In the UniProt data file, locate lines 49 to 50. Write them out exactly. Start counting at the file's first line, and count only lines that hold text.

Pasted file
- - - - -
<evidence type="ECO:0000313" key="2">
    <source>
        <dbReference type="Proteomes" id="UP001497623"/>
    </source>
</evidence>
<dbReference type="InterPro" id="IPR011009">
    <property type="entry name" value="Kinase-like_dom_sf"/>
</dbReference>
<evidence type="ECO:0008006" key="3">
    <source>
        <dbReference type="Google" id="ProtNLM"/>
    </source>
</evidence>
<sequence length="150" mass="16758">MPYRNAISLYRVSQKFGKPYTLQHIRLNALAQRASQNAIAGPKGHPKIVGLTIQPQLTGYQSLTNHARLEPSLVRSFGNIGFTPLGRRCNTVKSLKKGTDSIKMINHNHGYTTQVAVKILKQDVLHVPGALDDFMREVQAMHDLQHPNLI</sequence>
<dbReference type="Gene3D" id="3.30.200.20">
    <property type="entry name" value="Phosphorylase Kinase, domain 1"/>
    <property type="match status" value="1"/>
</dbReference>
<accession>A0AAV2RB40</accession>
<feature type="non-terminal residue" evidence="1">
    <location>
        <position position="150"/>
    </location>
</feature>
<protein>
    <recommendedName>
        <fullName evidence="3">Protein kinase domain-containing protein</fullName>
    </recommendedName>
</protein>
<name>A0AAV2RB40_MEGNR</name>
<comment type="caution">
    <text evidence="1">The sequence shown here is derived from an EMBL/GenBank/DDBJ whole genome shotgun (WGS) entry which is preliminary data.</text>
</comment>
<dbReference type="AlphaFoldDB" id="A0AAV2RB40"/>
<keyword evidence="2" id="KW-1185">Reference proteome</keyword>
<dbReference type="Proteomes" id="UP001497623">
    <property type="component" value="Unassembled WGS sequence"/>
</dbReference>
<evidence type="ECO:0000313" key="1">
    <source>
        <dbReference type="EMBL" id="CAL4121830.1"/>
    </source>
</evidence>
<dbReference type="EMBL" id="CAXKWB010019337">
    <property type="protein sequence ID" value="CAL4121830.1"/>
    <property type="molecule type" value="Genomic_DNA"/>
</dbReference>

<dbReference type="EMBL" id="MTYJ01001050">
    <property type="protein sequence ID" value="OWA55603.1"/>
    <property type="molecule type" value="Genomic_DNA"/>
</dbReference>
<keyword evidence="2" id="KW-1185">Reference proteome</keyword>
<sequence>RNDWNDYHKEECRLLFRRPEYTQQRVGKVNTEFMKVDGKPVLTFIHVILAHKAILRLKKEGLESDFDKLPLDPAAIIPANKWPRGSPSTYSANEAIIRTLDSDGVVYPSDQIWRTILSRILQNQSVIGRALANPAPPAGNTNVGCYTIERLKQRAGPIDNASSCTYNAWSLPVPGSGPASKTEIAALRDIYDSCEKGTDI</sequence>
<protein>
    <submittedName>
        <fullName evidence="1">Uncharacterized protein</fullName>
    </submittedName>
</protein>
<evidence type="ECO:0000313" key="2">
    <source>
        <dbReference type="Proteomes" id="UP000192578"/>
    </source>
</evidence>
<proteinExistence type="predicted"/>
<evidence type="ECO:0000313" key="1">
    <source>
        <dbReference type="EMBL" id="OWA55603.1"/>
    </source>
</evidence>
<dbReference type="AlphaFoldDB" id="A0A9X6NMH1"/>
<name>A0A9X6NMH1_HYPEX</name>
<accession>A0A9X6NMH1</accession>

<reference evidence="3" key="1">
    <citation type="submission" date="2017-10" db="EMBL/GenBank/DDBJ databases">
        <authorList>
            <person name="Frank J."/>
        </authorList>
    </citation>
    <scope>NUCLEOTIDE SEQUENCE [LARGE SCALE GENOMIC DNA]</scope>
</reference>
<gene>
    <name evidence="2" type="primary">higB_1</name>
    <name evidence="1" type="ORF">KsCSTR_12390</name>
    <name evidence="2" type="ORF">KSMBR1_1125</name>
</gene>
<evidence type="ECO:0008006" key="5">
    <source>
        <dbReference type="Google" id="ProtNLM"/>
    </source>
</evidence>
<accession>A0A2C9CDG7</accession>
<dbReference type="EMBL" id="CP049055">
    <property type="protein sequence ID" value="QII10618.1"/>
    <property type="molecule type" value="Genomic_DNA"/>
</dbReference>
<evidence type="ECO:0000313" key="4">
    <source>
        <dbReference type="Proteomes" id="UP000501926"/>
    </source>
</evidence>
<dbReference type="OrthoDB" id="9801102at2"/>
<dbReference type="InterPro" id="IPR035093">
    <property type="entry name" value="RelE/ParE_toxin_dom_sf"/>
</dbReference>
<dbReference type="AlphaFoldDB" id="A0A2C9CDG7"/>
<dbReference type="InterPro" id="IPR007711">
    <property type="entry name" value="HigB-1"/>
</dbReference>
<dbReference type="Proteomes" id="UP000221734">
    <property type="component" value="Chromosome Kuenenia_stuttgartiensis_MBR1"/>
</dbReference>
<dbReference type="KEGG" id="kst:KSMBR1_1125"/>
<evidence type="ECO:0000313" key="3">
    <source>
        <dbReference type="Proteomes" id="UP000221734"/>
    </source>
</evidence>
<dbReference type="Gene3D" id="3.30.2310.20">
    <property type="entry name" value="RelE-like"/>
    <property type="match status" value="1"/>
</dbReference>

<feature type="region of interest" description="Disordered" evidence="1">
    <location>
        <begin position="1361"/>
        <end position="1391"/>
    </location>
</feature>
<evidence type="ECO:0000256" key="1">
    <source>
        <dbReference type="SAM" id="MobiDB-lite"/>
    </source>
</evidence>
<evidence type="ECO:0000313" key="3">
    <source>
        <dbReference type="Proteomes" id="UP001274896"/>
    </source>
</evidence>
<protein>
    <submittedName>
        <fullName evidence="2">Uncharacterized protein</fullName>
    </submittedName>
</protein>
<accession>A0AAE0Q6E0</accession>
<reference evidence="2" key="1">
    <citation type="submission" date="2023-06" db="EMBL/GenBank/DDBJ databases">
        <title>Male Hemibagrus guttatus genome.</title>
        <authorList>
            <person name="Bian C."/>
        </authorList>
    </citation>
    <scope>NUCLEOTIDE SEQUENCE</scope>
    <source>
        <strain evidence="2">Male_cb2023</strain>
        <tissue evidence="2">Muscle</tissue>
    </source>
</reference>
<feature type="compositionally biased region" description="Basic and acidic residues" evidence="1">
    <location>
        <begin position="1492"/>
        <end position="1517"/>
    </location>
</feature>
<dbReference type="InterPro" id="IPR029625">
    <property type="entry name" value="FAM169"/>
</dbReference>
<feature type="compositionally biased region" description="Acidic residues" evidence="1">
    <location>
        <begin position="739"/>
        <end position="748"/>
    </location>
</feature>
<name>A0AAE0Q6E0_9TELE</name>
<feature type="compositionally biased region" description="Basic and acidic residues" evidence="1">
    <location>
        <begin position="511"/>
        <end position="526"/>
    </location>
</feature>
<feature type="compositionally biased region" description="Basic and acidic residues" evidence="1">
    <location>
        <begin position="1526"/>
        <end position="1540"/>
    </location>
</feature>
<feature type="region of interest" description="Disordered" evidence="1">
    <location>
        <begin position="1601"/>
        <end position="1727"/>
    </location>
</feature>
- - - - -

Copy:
    <property type="protein sequence ID" value="OWA55603.1"/>
    <property type="molecule type" value="Genomic_DNA"/>